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Making Up for Minamata

Making Up for Minamata

Japanese literary scholar Keiko Kanai reviews a half-century of social activism on the issue of compensation for the people of Minamata, Japan, a bayside town poisoned by industrial waste in 1955.

By Ayub Khattak

Cats started to paw the air, shake uncontrollably, and even commit suicide by jumping into the sea. This was the first thing that the people of Minamata, Japan, observed in 1955—before their neighbors began acting erratically as well.

The people's walking would be skewed, tremors would seize them, their vision and hearing would fade, and they would suffer from numbness. Some also died.

These were the symptoms of what later came to be known as Minamata Disease, a neurological disorder caused my mercury poisoning from ingesting fish and shellfish with high mercury concentrations. The disease also caused severe birth defects, ranging from malformed limbs to complete paralysis. Soon it became evident that the sea life around Minamata was being poisoned by the waste runoff from a local plastics plant owned by Japan's Chisso Corp.

"What then is adequate compensation for broken bodies, damaged minds, and taken lives?" asked Keiko Kanai of Tokyo's Waseda University at a Nov. 21 colloquium on Minamata Disease sponsored by the Center for Japanese Studies.

The people who contracted what was initially dubbed the Strange Disease, and erroneously believed to be contagious, were stigmatized and shunned by the rest of their society. Eventually these outcasts confronted the perpetrator of the crimes against them, Chisso.

'I Burn Myself in Offering'

As a scholar of Japanese literature, Professor Kanai investigates writer Ishimure Michiko's Paradise in the Sea of Sorrow for its role in inspiring social activism and awareness of this environmental disaster years after it began.

Ishimure wanted to give the afflicted a voice and to stop the polluting. Chisso had continued to pollute even after runoff from the plant was established as the likely cause of the poisoning.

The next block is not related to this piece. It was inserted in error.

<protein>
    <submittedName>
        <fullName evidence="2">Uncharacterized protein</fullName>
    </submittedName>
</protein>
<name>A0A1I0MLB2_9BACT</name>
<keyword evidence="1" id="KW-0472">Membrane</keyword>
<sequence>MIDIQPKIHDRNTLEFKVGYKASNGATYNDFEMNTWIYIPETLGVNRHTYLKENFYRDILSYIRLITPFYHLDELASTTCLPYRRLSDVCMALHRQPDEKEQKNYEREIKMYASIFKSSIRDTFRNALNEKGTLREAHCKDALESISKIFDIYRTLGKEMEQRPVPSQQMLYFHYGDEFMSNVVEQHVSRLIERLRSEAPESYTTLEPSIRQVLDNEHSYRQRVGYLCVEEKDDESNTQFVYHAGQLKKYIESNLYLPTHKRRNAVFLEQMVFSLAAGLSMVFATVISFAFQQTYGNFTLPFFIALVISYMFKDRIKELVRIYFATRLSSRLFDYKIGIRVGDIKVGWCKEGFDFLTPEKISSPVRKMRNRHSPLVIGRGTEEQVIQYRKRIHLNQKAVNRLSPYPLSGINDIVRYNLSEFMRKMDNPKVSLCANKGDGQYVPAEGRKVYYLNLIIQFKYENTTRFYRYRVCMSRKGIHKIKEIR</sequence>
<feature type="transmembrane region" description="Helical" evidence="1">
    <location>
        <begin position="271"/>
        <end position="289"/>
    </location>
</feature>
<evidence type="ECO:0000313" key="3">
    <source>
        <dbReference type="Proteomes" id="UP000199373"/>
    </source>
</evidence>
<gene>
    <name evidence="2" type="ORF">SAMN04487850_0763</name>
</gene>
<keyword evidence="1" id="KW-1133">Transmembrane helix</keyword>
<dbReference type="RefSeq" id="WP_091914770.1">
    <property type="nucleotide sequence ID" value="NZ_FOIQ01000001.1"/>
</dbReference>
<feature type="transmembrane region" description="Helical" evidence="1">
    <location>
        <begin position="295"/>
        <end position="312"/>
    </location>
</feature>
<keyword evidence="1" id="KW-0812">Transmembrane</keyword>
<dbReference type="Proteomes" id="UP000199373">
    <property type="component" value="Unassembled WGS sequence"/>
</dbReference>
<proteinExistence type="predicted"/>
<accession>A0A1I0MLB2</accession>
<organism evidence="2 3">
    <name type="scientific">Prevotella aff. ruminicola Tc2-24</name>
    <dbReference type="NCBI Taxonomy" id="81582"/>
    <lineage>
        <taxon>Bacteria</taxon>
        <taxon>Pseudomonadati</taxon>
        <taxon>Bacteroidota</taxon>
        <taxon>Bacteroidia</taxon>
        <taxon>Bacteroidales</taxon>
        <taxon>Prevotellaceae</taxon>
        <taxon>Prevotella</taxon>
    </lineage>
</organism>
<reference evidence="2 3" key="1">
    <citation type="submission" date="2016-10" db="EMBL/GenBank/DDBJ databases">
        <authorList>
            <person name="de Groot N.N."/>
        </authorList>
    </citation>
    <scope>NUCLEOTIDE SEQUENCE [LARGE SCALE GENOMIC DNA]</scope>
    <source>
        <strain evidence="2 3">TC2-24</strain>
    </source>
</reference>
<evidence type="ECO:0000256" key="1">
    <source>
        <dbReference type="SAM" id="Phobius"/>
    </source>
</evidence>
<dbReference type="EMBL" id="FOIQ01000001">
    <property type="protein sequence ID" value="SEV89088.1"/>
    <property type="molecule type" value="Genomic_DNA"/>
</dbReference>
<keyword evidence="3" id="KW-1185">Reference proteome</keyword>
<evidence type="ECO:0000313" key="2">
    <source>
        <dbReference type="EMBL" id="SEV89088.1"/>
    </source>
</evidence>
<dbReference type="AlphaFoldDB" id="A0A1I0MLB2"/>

"I burn myself in offering" to light the signal fire for social activism, Ishimure wrote. And not in vain, according to Kanai: many in the social movement cited Paradise as seminal in motivating them to fight.

Published in three installments, the first in 1969, and finally compiled into one volume in 2004, Paradise is a fictional work that chronicles the development of the Minamata issue over 50 years. Because it is fiction, however, some critics say that the book is not a reliable source to draw on. However, Kanai disputes these claims, citing several people active in the movement as having said the characters in Paradise are more real to them than the actual victims.

The Long Fight

Ishimure's characters experienced the various stages of the disaster in parallel to the real people they were based on, from the initial suffering to the long fight for recognition, compensation, and atonement.

Minamata's fishermen lost their way of life, unable to sell poisoned fish, if they were lucky enough to have escaped severe physical debilitation from the disease. Kanai explained that, with medical bills and sick family members to take care of, some victims needed aid immediately.

They couldn't wait for a settlement that would dignify their condition with official acknowledgement. And so some in this desperate situation settled with Chisso in 1959 for tiny monetary compensation and with no acknowledgement of guilt on the corporation's behalf.

Others fought on however, and in 1973 a district court declared the 1959 settlement not only invalid, but "contrary to public morals." The court granted larger monetary compensation—to be disbursed by the welfare ministry—but still left Chisso without blame. In post–World War II Japan, Kanai explained, the government was friendly to big industry as part of a program to modernize the economy.

Some victims, including more who couldn't afford to wait, accepted the agreement. Others brought new suits against the company and even the government for the latter's mishandling of the situation.

In a very public display in 1987 organized in part by Minamata activist Watanabe Eizo, protesters took the fight to Chisso's annual meeting in Osaka. Dressed in the white of religious pilgrims, holding up banners with "revenge" written on them, and chanting Buddhist mortuary hymns to appease the dead, protesters directly challenged the company board and shareholders. The media captured these images, etching them into the minds of the public.

In 1995 the courts finally leveled blame against Chisso and handed out more compensation but refused to accept many victims' claims, saying they were "not severe enough." In 2004 the Japanese Supreme Court extended fault to a negligent government.

But Kanai's question remains unanswered: "What constitutes atonement when people sacrifice lives for profit?"

Terasaki Center for Japanese Studies